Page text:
But like for example one of those Sonny Simmons ESP dates from the ’60s, there is the framework of the melodic head routines and there are rhythmic-harmonic and melodic turning-pivoting points that the soloists work within. Those structural elements provide a scaffolding to the proceedings. And they do so in varying ways.
On the level of the players themselves there is good musical event making. Gallo is a pianist who works out of structures himself, regardless of whether they are those set up for the band’s improvisations or just self-imposed. So in that way his playing is a microcosm of the larger group context.
Trombonist Ray Anderson plays himself, which makes him a good addition to just about any date I can think of that he has been on. He can get flat-out boisterous but there is a more introspective side to his playing as well.
And he makes a good contrast with fellow front-liner Dan Blake, who is mostly on soprano but straps on his tenor for two numbers. Blake is a little chameleon-like, tailoring his improvisations to the moment. His soprano work comes off more convincingly than his tenor on this date, but of course that may just be the luck of the draw and what take ends up being used? That’s only speculation. At any rate the two engage in effective and consistently interesting two-part improvised counterpoint at times, and that gives you some of the high points of the set.
Mark Helias is his dependable inspired self here, whether arco or pizz. Satoshi Takeishi and/or he and Pheeroan Aklaff provide a dynamically loose and entirely appropriate percussive foundation for what is going on.
Gallo the bandleader is quite present here in the choices made on who does what and when; Gallo the pianist I would like to hear more of in a smaller context to get a better handle on where he would go, but what he is doing on this one shows that he is a player of promise–like Andrew Hill in his prime, Gallo is dedicated to doing what fits his compositional stance. And finally Gallo the composer of heads, tails and centers certainly comes through here in good ways. He DOES do a short duet with Aklaff on “Improbability,” and it comes off as slightly tentative but not uninteresting.
Those who don’t have the money for everything may find this one less indispensable than some other new releases. But protracted listens may well make you a believer. It is a fine band and Gallo puts a singular stamp onto the proceedings in ways that make me want to hear more of him. I am glad I have heard this one and will most definitely be listening more. So there you are.
Tim Berne: Slow-Cooked Jazz
Tim Berne – Insomnia (CF 215)
Saxophonist Tim Berne came up on New York’s so-called “downtown scene” 30 years ago. That scene is known for postmodern jump-cutters like John Zorn, who’d leap from one style to another in the space of a beat. But Berne went another way — he’s fascinated by gradual transitions. In his music, improvisers take their time, wending their way from theme to theme over a long, continuous set.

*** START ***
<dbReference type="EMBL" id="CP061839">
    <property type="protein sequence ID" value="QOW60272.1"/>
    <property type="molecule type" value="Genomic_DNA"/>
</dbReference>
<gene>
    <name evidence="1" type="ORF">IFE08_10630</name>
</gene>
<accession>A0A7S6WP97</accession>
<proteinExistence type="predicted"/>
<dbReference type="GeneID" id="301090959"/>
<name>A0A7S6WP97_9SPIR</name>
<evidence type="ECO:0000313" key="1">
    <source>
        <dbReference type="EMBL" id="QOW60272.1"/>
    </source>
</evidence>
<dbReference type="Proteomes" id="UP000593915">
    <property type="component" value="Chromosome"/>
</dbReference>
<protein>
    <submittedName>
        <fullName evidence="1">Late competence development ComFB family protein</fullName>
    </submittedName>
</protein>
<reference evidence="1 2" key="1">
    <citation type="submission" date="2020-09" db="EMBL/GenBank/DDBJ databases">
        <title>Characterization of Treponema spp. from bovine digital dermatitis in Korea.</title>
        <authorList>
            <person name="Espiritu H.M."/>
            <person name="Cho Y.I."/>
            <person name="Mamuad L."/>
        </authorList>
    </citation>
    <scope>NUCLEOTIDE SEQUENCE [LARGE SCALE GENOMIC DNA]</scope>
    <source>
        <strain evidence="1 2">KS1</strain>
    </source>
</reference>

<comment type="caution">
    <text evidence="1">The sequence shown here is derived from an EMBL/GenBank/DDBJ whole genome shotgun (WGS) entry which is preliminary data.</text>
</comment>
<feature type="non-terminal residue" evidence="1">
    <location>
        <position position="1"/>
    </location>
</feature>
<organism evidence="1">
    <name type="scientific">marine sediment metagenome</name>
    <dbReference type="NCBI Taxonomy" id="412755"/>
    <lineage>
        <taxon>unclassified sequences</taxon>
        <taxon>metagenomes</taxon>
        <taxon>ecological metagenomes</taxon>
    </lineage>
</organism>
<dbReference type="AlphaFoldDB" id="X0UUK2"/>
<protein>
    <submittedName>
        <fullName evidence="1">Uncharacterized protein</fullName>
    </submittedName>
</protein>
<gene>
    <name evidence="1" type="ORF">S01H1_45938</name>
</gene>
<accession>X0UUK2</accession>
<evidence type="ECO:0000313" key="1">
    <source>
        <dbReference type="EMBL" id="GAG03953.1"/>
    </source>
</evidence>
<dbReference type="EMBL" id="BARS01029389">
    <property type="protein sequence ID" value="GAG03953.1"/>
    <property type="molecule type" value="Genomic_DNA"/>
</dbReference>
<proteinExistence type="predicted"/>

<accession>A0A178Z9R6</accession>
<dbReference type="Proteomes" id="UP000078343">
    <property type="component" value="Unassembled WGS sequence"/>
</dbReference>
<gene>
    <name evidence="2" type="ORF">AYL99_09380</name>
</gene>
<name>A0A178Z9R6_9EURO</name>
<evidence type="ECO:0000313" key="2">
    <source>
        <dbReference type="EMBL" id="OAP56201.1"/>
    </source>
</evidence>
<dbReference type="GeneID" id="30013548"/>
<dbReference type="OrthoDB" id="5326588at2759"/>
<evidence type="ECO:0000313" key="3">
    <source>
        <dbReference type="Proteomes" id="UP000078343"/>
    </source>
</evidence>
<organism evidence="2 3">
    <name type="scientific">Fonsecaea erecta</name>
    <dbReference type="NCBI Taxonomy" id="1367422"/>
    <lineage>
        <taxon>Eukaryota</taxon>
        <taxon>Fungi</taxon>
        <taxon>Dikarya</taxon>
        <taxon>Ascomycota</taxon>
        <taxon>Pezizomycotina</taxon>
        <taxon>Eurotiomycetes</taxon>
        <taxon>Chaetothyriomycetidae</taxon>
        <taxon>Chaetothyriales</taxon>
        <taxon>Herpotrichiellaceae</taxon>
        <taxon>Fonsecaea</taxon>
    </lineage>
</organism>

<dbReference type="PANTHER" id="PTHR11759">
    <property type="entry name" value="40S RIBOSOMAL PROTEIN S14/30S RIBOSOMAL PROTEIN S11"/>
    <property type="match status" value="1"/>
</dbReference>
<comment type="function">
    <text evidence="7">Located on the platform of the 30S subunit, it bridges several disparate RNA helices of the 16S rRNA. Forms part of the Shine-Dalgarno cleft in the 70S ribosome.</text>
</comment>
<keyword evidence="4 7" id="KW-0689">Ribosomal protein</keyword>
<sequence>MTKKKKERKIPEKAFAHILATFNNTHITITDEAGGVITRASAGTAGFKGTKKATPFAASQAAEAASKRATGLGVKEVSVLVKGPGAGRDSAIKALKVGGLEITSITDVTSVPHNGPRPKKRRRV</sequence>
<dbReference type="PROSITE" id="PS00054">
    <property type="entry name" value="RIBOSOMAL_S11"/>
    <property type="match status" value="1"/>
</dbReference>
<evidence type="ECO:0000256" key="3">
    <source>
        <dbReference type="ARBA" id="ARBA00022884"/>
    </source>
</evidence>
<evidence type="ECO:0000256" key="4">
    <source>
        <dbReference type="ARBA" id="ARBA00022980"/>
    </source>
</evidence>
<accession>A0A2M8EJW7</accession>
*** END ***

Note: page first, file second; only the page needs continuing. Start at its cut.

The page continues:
Insomnia is a lost-and-found live recording from 1997, now out on the Clean Feed label. The music sounds so fresh that the 14-year wait is barely worth mentioning; it’s pre-stood the test of time. Berne plays in all sorts of combos, but the sound here is more sumptuous than usual, owing to expanded resources. Eight pieces include a string trio of violin, cello and bass, augmented by a rhythm instrument rare in improvised music; Marc Ducret plays acoustic 12-string guitar with a woody, steely, ringing sound.
Berne likes long pieces where players drop in and out; the shorter of two suites on the new Insomnia runs half an hour. But he brings a keen sense of proportion to the music, even when the players spend far more time inching between melodies than playing those lovely themes themselves. The tunes are sturdy bridge piers, supporting the improvisations that span them. Early on, Berne learned from his mentor Julius Hemphill the power of majestic long tones, and of taking your time in a style of music where players often hurry.
Berne’s written lines are dissonant but orderly; their strong shapes are ready-made for improvised paraphrasing. Sometimes, a renegade soloist will spin variations right over the melody, so you get the tune and the improvisation at the same time.
I love the undulating texture of Berne’s octet sound, as Chris Speed’s clarinet melds with violin, and violin with cello, and cello with Berne’s alto sax, and his baritone sax with bass. That blurring of timbres adds an air of mystery, like ghostly figures passing through long-exposure photographs. But the progress of Berne’s long suites unfolds like a road novel, full of picaresque or elliptical episodes, with heroes who end up far from where they started. Or, put yet another way, Tim Berne is a master of slow cooking. He keeps you waiting, but it’s worth it.